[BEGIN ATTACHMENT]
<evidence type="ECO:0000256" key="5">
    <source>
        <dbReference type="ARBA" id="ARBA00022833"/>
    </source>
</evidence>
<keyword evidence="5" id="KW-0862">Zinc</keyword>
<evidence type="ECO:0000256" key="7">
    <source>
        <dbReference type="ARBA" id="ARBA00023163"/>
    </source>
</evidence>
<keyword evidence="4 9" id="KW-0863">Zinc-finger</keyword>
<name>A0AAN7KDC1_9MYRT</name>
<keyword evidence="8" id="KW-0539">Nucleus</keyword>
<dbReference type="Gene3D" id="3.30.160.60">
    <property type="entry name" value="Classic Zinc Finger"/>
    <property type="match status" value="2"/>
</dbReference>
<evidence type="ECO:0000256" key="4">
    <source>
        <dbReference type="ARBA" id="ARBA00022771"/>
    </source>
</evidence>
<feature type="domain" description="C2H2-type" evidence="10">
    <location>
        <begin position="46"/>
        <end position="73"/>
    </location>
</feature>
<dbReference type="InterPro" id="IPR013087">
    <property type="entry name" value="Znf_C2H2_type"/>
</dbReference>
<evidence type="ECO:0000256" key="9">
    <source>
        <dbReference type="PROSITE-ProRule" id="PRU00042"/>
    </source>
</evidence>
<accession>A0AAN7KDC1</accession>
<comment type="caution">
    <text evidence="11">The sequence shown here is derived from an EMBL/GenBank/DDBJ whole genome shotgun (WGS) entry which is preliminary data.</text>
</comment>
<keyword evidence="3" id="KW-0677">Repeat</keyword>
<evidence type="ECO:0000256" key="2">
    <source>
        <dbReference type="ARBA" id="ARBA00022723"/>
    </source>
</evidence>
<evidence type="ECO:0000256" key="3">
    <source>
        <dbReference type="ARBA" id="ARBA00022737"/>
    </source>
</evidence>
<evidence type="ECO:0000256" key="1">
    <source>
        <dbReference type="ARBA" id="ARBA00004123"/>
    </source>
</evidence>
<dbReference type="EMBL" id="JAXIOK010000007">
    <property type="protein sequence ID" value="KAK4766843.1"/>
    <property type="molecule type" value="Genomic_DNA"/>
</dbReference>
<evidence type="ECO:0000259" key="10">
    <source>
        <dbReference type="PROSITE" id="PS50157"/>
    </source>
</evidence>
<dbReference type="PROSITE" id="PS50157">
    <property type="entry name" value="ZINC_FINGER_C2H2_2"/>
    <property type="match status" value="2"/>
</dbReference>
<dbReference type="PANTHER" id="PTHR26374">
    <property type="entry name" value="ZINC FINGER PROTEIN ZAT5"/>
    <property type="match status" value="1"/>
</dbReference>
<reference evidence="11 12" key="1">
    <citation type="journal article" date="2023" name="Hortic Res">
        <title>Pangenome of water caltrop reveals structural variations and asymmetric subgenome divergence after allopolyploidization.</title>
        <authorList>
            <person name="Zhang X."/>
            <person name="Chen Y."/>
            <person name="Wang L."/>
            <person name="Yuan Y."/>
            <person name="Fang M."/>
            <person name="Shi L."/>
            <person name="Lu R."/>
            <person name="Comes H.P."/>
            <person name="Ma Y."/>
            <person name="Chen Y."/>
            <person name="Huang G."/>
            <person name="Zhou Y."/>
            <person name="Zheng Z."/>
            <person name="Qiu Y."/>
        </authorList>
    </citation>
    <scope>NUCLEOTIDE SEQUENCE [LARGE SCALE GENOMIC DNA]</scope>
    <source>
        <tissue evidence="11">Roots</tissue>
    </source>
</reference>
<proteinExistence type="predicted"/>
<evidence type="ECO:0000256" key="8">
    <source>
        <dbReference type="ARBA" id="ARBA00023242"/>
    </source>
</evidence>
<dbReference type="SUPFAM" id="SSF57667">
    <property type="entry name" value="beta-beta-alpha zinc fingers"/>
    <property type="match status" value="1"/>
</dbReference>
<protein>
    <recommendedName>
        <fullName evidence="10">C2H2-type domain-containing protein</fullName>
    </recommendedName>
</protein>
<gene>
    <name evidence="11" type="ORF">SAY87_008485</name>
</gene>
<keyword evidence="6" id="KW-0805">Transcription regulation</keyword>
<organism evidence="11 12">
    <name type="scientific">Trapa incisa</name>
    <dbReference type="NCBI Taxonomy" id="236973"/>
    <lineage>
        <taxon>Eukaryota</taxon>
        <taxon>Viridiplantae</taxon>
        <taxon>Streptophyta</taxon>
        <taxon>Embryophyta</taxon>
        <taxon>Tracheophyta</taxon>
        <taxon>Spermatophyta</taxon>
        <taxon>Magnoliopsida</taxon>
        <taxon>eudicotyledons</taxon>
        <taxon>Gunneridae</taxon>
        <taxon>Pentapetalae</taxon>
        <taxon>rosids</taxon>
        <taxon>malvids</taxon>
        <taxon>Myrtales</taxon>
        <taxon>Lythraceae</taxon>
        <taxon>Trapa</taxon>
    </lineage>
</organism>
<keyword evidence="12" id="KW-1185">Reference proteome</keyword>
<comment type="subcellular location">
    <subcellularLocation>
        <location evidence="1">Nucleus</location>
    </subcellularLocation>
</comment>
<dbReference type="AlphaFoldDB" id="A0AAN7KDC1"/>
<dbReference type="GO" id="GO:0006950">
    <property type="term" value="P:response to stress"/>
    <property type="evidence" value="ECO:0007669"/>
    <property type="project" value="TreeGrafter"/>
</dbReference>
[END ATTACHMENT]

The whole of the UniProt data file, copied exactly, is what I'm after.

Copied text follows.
<evidence type="ECO:0000256" key="5">
    <source>
        <dbReference type="ARBA" id="ARBA00022833"/>
    </source>
</evidence>
<keyword evidence="5" id="KW-0862">Zinc</keyword>
<evidence type="ECO:0000256" key="7">
    <source>
        <dbReference type="ARBA" id="ARBA00023163"/>
    </source>
</evidence>
<keyword evidence="4 9" id="KW-0863">Zinc-finger</keyword>
<name>A0AAN7KDC1_9MYRT</name>
<keyword evidence="8" id="KW-0539">Nucleus</keyword>
<dbReference type="Gene3D" id="3.30.160.60">
    <property type="entry name" value="Classic Zinc Finger"/>
    <property type="match status" value="2"/>
</dbReference>
<evidence type="ECO:0000256" key="4">
    <source>
        <dbReference type="ARBA" id="ARBA00022771"/>
    </source>
</evidence>
<feature type="domain" description="C2H2-type" evidence="10">
    <location>
        <begin position="46"/>
        <end position="73"/>
    </location>
</feature>
<dbReference type="InterPro" id="IPR013087">
    <property type="entry name" value="Znf_C2H2_type"/>
</dbReference>
<evidence type="ECO:0000256" key="9">
    <source>
        <dbReference type="PROSITE-ProRule" id="PRU00042"/>
    </source>
</evidence>
<accession>A0AAN7KDC1</accession>
<comment type="caution">
    <text evidence="11">The sequence shown here is derived from an EMBL/GenBank/DDBJ whole genome shotgun (WGS) entry which is preliminary data.</text>
</comment>
<keyword evidence="3" id="KW-0677">Repeat</keyword>
<evidence type="ECO:0000256" key="2">
    <source>
        <dbReference type="ARBA" id="ARBA00022723"/>
    </source>
</evidence>
<evidence type="ECO:0000256" key="3">
    <source>
        <dbReference type="ARBA" id="ARBA00022737"/>
    </source>
</evidence>
<evidence type="ECO:0000256" key="1">
    <source>
        <dbReference type="ARBA" id="ARBA00004123"/>
    </source>
</evidence>
<dbReference type="EMBL" id="JAXIOK010000007">
    <property type="protein sequence ID" value="KAK4766843.1"/>
    <property type="molecule type" value="Genomic_DNA"/>
</dbReference>
<evidence type="ECO:0000259" key="10">
    <source>
        <dbReference type="PROSITE" id="PS50157"/>
    </source>
</evidence>
<dbReference type="PROSITE" id="PS50157">
    <property type="entry name" value="ZINC_FINGER_C2H2_2"/>
    <property type="match status" value="2"/>
</dbReference>
<dbReference type="PANTHER" id="PTHR26374">
    <property type="entry name" value="ZINC FINGER PROTEIN ZAT5"/>
    <property type="match status" value="1"/>
</dbReference>
<reference evidence="11 12" key="1">
    <citation type="journal article" date="2023" name="Hortic Res">
        <title>Pangenome of water caltrop reveals structural variations and asymmetric subgenome divergence after allopolyploidization.</title>
        <authorList>
            <person name="Zhang X."/>
            <person name="Chen Y."/>
            <person name="Wang L."/>
            <person name="Yuan Y."/>
            <person name="Fang M."/>
            <person name="Shi L."/>
            <person name="Lu R."/>
            <person name="Comes H.P."/>
            <person name="Ma Y."/>
            <person name="Chen Y."/>
            <person name="Huang G."/>
            <person name="Zhou Y."/>
            <person name="Zheng Z."/>
            <person name="Qiu Y."/>
        </authorList>
    </citation>
    <scope>NUCLEOTIDE SEQUENCE [LARGE SCALE GENOMIC DNA]</scope>
    <source>
        <tissue evidence="11">Roots</tissue>
    </source>
</reference>
<proteinExistence type="predicted"/>
<evidence type="ECO:0000256" key="8">
    <source>
        <dbReference type="ARBA" id="ARBA00023242"/>
    </source>
</evidence>
<dbReference type="SUPFAM" id="SSF57667">
    <property type="entry name" value="beta-beta-alpha zinc fingers"/>
    <property type="match status" value="1"/>
</dbReference>
<protein>
    <recommendedName>
        <fullName evidence="10">C2H2-type domain-containing protein</fullName>
    </recommendedName>
</protein>
<gene>
    <name evidence="11" type="ORF">SAY87_008485</name>
</gene>
<keyword evidence="6" id="KW-0805">Transcription regulation</keyword>
<organism evidence="11 12">
    <name type="scientific">Trapa incisa</name>
    <dbReference type="NCBI Taxonomy" id="236973"/>
    <lineage>
        <taxon>Eukaryota</taxon>
        <taxon>Viridiplantae</taxon>
        <taxon>Streptophyta</taxon>
        <taxon>Embryophyta</taxon>
        <taxon>Tracheophyta</taxon>
        <taxon>Spermatophyta</taxon>
        <taxon>Magnoliopsida</taxon>
        <taxon>eudicotyledons</taxon>
        <taxon>Gunneridae</taxon>
        <taxon>Pentapetalae</taxon>
        <taxon>rosids</taxon>
        <taxon>malvids</taxon>
        <taxon>Myrtales</taxon>
        <taxon>Lythraceae</taxon>
        <taxon>Trapa</taxon>
    </lineage>
</organism>
<keyword evidence="12" id="KW-1185">Reference proteome</keyword>
<comment type="subcellular location">
    <subcellularLocation>
        <location evidence="1">Nucleus</location>
    </subcellularLocation>
</comment>
<dbReference type="AlphaFoldDB" id="A0AAN7KDC1"/>
<dbReference type="GO" id="GO:0006950">
    <property type="term" value="P:response to stress"/>
    <property type="evidence" value="ECO:0007669"/>
    <property type="project" value="TreeGrafter"/>
</dbReference>